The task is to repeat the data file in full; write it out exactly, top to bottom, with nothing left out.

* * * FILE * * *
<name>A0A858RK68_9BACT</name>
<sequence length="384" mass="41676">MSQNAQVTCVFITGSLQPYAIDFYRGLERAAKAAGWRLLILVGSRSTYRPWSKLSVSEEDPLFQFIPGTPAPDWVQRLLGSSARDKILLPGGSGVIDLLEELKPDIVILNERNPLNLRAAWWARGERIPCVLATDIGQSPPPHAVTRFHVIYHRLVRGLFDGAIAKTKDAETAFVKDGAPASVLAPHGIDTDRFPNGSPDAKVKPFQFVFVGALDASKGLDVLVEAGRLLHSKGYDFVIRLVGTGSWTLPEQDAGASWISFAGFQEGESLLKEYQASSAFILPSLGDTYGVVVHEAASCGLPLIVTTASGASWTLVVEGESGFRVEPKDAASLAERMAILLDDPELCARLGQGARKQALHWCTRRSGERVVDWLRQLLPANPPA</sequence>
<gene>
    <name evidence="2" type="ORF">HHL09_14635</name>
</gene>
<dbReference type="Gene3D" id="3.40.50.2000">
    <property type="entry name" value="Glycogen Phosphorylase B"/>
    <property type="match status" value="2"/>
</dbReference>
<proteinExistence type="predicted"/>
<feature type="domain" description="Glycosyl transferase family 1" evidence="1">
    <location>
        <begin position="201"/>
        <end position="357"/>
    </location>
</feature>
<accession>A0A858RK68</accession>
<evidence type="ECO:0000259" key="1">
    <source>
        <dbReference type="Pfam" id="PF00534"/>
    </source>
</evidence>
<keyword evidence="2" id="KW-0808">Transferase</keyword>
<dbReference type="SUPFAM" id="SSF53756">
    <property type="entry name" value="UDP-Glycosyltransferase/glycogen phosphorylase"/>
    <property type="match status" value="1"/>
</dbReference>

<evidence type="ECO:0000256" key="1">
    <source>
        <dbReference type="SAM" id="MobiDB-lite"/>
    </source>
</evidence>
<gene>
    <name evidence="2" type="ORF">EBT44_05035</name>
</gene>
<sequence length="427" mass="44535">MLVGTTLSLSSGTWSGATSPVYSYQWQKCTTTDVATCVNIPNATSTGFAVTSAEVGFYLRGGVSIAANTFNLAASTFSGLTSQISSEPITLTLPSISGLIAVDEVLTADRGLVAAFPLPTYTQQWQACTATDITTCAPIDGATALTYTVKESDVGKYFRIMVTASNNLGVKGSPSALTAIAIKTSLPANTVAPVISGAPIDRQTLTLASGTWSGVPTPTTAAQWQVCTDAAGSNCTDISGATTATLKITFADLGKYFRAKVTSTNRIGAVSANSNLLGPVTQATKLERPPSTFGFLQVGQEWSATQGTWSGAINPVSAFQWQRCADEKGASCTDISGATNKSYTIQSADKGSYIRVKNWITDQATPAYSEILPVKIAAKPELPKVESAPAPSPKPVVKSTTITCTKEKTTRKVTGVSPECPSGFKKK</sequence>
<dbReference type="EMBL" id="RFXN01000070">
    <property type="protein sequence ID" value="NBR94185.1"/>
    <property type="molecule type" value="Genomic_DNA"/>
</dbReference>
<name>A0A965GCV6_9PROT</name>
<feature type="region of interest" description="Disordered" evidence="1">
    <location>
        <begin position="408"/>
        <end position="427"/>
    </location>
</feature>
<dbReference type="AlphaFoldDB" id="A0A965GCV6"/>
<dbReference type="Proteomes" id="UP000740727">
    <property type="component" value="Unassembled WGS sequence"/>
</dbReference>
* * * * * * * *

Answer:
<name>A0A858RK68_9BACT</name>
<sequence length="384" mass="41676">MSQNAQVTCVFITGSLQPYAIDFYRGLERAAKAAGWRLLILVGSRSTYRPWSKLSVSEEDPLFQFIPGTPAPDWVQRLLGSSARDKILLPGGSGVIDLLEELKPDIVILNERNPLNLRAAWWARGERIPCVLATDIGQSPPPHAVTRFHVIYHRLVRGLFDGAIAKTKDAETAFVKDGAPASVLAPHGIDTDRFPNGSPDAKVKPFQFVFVGALDASKGLDVLVEAGRLLHSKGYDFVIRLVGTGSWTLPEQDAGASWISFAGFQEGESLLKEYQASSAFILPSLGDTYGVVVHEAASCGLPLIVTTASGASWTLVVEGESGFRVEPKDAASLAERMAILLDDPELCARLGQGARKQALHWCTRRSGERVVDWLRQLLPANPPA</sequence>
<gene>
    <name evidence="2" type="ORF">HHL09_14635</name>
</gene>
<dbReference type="Gene3D" id="3.40.50.2000">
    <property type="entry name" value="Glycogen Phosphorylase B"/>
    <property type="match status" value="2"/>
</dbReference>
<proteinExistence type="predicted"/>
<feature type="domain" description="Glycosyl transferase family 1" evidence="1">
    <location>
        <begin position="201"/>
        <end position="357"/>
    </location>
</feature>
<accession>A0A858RK68</accession>
<evidence type="ECO:0000259" key="1">
    <source>
        <dbReference type="Pfam" id="PF00534"/>
    </source>
</evidence>
<keyword evidence="2" id="KW-0808">Transferase</keyword>
<dbReference type="SUPFAM" id="SSF53756">
    <property type="entry name" value="UDP-Glycosyltransferase/glycogen phosphorylase"/>
    <property type="match status" value="1"/>
</dbReference>

<evidence type="ECO:0000256" key="1">
    <source>
        <dbReference type="SAM" id="MobiDB-lite"/>
    </source>
</evidence>
<gene>
    <name evidence="2" type="ORF">EBT44_05035</name>
</gene>
<sequence length="427" mass="44535">MLVGTTLSLSSGTWSGATSPVYSYQWQKCTTTDVATCVNIPNATSTGFAVTSAEVGFYLRGGVSIAANTFNLAASTFSGLTSQISSEPITLTLPSISGLIAVDEVLTADRGLVAAFPLPTYTQQWQACTATDITTCAPIDGATALTYTVKESDVGKYFRIMVTASNNLGVKGSPSALTAIAIKTSLPANTVAPVISGAPIDRQTLTLASGTWSGVPTPTTAAQWQVCTDAAGSNCTDISGATTATLKITFADLGKYFRAKVTSTNRIGAVSANSNLLGPVTQATKLERPPSTFGFLQVGQEWSATQGTWSGAINPVSAFQWQRCADEKGASCTDISGATNKSYTIQSADKGSYIRVKNWITDQATPAYSEILPVKIAAKPELPKVESAPAPSPKPVVKSTTITCTKEKTTRKVTGVSPECPSGFKKK</sequence>
<dbReference type="EMBL" id="RFXN01000070">
    <property type="protein sequence ID" value="NBR94185.1"/>
    <property type="molecule type" value="Genomic_DNA"/>
</dbReference>
<name>A0A965GCV6_9PROT</name>
<feature type="region of interest" description="Disordered" evidence="1">
    <location>
        <begin position="408"/>
        <end position="427"/>
    </location>
</feature>
<dbReference type="AlphaFoldDB" id="A0A965GCV6"/>
<dbReference type="Proteomes" id="UP000740727">
    <property type="component" value="Unassembled WGS sequence"/>
</dbReference>